Russia and China in particular have been massively expanding their investment in soft power activities such as international broadcasting and international cultural institutes and programmes.

In the last five years alone, China’s network of Confucius Institutes has grown from 320 to 507, making it by far the largest of the international cultural institutes.

Russia too has been growing its cultural presence, with an increase of 209% in its cultural institutes, the Russkiy Mir Foundation.

In contrast over the same period the networks of European countries’ cultural institutes have remained largely static or reduced.

Despite the UK being the current high watermark for soft power, it could still learn a lot from others.

As the UK’s beleaguered Prime Minister, Theresa May, still refuses to remove foreign students from the list of immigrants which they were recently added to, despite strong lobbying and disagreement from many of her cabinet ministers.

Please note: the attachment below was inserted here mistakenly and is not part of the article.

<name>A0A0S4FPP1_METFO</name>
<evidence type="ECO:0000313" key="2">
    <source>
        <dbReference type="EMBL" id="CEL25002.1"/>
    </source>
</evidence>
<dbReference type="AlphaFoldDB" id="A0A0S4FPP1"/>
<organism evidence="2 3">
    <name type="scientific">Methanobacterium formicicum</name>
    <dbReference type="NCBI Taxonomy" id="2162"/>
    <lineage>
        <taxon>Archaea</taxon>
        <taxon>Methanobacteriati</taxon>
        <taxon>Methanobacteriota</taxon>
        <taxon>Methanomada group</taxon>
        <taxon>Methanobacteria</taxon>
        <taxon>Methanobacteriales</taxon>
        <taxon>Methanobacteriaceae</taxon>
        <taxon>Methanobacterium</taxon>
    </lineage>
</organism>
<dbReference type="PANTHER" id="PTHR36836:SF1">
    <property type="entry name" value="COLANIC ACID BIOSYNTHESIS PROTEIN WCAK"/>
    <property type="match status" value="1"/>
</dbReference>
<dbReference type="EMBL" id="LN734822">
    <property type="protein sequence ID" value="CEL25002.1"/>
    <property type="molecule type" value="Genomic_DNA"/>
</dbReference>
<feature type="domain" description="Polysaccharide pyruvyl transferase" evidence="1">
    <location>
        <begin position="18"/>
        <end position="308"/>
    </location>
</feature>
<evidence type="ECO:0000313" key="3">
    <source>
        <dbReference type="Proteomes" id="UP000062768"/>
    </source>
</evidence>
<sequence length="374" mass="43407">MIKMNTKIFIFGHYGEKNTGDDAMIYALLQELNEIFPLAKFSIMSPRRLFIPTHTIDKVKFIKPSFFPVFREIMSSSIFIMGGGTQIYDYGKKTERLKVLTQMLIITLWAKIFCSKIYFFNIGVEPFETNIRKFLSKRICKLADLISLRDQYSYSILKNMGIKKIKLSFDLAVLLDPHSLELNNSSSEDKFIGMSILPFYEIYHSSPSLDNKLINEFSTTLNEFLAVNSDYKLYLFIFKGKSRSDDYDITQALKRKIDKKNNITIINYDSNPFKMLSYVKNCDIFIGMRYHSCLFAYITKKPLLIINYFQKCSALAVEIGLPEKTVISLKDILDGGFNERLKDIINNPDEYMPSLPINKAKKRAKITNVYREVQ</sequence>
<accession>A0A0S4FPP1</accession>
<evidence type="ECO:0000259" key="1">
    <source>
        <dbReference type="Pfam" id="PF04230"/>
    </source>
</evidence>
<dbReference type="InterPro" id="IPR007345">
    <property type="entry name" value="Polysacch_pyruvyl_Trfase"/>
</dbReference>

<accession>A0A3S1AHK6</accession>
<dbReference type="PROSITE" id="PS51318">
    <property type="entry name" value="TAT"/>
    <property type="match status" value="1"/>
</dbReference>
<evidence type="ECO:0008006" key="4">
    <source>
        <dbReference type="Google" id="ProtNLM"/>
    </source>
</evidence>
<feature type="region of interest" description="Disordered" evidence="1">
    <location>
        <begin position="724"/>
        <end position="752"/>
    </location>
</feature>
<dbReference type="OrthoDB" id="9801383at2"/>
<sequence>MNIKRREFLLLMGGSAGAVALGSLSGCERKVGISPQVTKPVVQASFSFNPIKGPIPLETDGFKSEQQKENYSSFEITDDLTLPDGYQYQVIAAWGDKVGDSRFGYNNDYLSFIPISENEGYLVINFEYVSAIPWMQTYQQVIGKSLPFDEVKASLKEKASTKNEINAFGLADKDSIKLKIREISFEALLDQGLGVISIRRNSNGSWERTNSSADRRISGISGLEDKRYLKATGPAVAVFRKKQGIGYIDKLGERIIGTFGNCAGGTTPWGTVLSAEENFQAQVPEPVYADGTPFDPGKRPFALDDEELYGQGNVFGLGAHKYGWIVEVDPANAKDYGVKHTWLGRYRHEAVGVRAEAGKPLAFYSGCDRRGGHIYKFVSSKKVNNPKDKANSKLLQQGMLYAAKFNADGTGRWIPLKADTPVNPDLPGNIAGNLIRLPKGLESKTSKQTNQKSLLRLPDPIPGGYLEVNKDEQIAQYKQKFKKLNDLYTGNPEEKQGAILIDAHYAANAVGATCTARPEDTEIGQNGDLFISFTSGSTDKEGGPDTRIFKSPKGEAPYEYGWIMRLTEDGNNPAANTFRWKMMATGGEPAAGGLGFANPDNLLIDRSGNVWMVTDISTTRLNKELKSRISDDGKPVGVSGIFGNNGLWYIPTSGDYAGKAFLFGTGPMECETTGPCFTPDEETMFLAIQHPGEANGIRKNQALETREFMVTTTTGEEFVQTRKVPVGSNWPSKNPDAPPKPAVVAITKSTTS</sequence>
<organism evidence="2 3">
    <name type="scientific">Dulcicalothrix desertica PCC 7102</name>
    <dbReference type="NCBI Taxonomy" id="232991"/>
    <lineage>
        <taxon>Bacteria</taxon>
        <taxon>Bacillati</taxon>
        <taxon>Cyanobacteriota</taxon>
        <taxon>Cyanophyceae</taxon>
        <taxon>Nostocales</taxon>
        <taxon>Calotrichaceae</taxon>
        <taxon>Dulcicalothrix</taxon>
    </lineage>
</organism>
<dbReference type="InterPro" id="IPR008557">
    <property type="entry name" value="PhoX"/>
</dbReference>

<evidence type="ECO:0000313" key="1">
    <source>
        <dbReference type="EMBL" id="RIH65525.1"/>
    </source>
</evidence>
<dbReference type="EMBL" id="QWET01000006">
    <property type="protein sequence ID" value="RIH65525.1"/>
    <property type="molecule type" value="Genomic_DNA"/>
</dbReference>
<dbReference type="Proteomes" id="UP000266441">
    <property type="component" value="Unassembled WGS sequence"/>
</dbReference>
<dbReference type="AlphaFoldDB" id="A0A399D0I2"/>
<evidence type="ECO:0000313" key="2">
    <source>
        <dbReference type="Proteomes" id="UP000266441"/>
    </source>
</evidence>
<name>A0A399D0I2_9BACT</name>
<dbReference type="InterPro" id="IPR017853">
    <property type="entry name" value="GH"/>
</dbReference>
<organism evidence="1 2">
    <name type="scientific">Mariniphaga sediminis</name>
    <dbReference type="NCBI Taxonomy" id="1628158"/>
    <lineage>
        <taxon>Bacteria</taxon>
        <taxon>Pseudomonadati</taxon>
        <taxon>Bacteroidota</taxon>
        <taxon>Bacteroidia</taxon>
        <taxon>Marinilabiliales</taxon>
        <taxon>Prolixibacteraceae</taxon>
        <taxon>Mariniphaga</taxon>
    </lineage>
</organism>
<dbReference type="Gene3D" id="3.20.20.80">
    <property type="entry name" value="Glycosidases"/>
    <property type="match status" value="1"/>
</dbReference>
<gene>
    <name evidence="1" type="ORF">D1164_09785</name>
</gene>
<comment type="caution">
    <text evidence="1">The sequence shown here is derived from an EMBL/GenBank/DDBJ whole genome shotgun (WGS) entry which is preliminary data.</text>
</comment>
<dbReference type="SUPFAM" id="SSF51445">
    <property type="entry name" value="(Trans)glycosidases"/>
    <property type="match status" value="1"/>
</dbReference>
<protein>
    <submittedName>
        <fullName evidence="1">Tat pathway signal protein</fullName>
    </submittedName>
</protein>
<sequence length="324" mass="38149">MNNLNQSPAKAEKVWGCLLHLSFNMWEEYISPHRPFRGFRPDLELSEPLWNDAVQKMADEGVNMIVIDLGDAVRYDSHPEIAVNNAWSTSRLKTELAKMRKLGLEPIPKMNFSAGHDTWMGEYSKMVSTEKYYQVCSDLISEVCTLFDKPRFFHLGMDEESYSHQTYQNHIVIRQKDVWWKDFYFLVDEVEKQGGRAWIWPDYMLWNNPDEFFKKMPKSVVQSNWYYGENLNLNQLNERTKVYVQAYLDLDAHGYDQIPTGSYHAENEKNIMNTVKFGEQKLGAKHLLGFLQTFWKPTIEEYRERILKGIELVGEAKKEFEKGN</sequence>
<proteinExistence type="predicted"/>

She is shooting a major platform of the UK’s soft power in the head, as many foreign students are not bothering to apply to the UK now, as they perceive that they are no longer welcome.

Having foreign students come to your nation to both spend and learn is a mighty use of soft power, as they will either stay and add huge value to the home economies or return home as advocates and ambassadors for the country that taught them.

On the other hand, Germany’s investment in scholarships and outward student mobility is giving it a real edge in growing its appeal in high-growth export markets in Africa and East Asia.

Brazil is developing strong socio-cultural links with other lusophone countries that are in turn supporting the expansion of economic and security links in a model with potential lessons for the UK’s relationship with the Commonwealth.

The New Age Global Influencers

Today, the new age networks are of ever more importance to the international success of states. Nowadays huge influence flows through the broadcast and social media and they tangibly influence human networks and connectivity better than anything before them.

Many states now deploy international broadcasting platforms like the BBC World Service, Deutsche Welle, NHK World, RT – as key “soft power assets” representing a country overseas.

The balance of soft power is changing rapidly, many nations, especially in Asia, are investing more and adopting ambitious strategies for their soft power. Over the long term, this has the potential to alter the balance of global influence.